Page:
Parental Visitation

The weekend was scheduled for the installation of the guttering and water butt, a task I’d handed over to Lynn but not before I had passed on the benefit of my huge and heroically unsuccessful experiences. I’ve been spouting tales of woe for the last week, predicting DIY disasters of monumental proportions and just to add to the pressure I thought I’d invite my parents down to witness the whole event.

Of course my parents are renowned troopers in the allotment world so I might also have hoped to benefit a little from their digging prowess and work ethic as well.

Kinky Boots

This shot nicely captures Lynn’s fear as she spots the kinky boots I bought my mum a couple of Christmases ago, I like to think she’s wondering desperately how she can backtrack and remove wellington boots from the xmas wishlist she left me with.

Too late though I’m afraid.

I’ve been revisiting an old book “Companion Planting” by Gertrud Franck and it triggered a little obsession with the mass planting of spinach seeds. I sourced a bulk supplier, Seeds By Size, awaited delivery of my 25,000 spinach seeds and then waited for the general mocking and guffawing from the children to die down, before sitting down myself and wondering if I’d gone ever so slightly nuts.

I am reasonably content that the mocking will die down when they find plate-fulls of slimey green stuff turning up day after to day but between then and now there is a lot of planting to do.

Spinach Sowing

Luckily my Dad was quite prepared to get stuck in there and start me off with the first row.

I think the general idea with the spinach planting is to cut and leave in-situ as a mulch or green manure but I’ll worry about the specifics later.

water butt

Heading back to the water butt, I’m afraid there is very little left to say.

It was disappointingly uneventful.

The guttering was erected in moments, Lynn and my mum sorted the trajectory without recourse to swearing and the whole thing was dressed up like a work of art before I had chance to get my hands dirty.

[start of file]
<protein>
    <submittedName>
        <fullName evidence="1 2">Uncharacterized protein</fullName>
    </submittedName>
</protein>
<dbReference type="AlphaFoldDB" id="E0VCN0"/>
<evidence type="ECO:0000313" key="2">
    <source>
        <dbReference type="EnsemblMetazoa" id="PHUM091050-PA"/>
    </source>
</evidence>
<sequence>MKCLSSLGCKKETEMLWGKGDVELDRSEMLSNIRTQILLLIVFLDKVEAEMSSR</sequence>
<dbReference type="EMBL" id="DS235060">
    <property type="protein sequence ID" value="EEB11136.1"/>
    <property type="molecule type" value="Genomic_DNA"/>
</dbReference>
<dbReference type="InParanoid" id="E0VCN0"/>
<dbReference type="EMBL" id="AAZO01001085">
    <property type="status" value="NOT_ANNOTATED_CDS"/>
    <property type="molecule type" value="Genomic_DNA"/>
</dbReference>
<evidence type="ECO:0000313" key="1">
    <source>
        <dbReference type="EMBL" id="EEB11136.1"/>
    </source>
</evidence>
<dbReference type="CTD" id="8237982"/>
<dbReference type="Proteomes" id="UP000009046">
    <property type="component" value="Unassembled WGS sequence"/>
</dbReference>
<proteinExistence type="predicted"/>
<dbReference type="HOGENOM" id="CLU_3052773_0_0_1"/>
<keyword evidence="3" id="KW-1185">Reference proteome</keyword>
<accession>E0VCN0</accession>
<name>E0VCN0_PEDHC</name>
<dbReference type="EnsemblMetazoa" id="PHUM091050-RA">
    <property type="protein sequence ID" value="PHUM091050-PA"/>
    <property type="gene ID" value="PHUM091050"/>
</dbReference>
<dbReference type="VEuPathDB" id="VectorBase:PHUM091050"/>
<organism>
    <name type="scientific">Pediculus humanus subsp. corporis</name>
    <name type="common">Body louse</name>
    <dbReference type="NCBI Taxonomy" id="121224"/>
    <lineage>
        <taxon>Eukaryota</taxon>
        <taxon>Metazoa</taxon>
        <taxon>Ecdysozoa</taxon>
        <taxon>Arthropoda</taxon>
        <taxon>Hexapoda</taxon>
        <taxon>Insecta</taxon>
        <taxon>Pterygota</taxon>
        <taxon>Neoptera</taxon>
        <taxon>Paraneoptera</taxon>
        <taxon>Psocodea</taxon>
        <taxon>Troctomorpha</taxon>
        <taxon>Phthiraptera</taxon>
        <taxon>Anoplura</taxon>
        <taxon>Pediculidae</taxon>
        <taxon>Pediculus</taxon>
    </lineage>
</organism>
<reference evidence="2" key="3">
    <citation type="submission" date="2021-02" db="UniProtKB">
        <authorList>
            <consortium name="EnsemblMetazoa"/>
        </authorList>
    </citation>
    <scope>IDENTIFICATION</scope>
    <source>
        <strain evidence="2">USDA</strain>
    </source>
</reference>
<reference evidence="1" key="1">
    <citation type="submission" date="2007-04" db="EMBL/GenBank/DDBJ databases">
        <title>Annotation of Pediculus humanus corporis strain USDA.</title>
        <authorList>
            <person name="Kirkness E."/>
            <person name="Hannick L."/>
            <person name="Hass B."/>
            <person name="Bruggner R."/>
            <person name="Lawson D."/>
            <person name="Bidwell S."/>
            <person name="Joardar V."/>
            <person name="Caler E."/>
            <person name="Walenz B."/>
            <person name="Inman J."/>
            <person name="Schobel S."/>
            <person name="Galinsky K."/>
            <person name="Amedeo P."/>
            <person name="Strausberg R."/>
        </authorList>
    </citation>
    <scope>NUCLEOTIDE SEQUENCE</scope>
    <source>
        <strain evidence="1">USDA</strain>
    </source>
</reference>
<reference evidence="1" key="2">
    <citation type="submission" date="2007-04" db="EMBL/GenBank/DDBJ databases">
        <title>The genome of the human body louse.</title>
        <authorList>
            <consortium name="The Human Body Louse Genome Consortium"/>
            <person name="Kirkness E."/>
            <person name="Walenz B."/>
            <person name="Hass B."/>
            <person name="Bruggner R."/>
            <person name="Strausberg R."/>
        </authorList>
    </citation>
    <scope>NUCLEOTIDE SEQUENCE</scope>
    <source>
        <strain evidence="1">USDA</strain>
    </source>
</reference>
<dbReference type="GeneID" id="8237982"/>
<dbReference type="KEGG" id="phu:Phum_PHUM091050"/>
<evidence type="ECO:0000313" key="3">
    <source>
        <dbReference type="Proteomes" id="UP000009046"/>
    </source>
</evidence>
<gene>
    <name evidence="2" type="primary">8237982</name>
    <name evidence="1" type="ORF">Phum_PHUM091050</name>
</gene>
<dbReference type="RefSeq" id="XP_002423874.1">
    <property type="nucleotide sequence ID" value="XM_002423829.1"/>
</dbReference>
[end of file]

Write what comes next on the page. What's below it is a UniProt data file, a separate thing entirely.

Sync Dig

My hands may have remained relatively clean but I didn’t let my folks get away with anything easy.

All in all they transplanted two fruit trees, dug the grotty front patch, planted a rhubarb crown, transplanted a row of spring cabbage, commenced the sowing of the 25,000 and demonstrated a bit of synchronised digging.

I did give them a cup of tea though.

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A Stormy Kind of Calm

A post storm reccy revealed that the wind had completely denuded the shed of its patchy roofing felt. With only 15 mins allocated for the plot visit there was never going to be time enough for a full repair job.

Shed Roof Repair

A shed related edginess cast it’s shadow over our corner of the site as a slight “tension” emerged between the lazy starter-leaver (me) and the task focused completer-finisher (Lynn). I was of the view that without a hammer, a ladder, the time, the inclination or the right clothes, we should put the soon to be rotten shed roof to the back of our minds and continue with Plan A, returning to the shed problem next week.

Lynn isn’t built out of the same “sit down and ponder over a cup of tea” mould as me and it was clear that we were going to have to get this job done pronto or suffer the consequences.

Plans were hastily rearranged and after a quick retreat for tools (and a flask of tea) we were back and ready for action.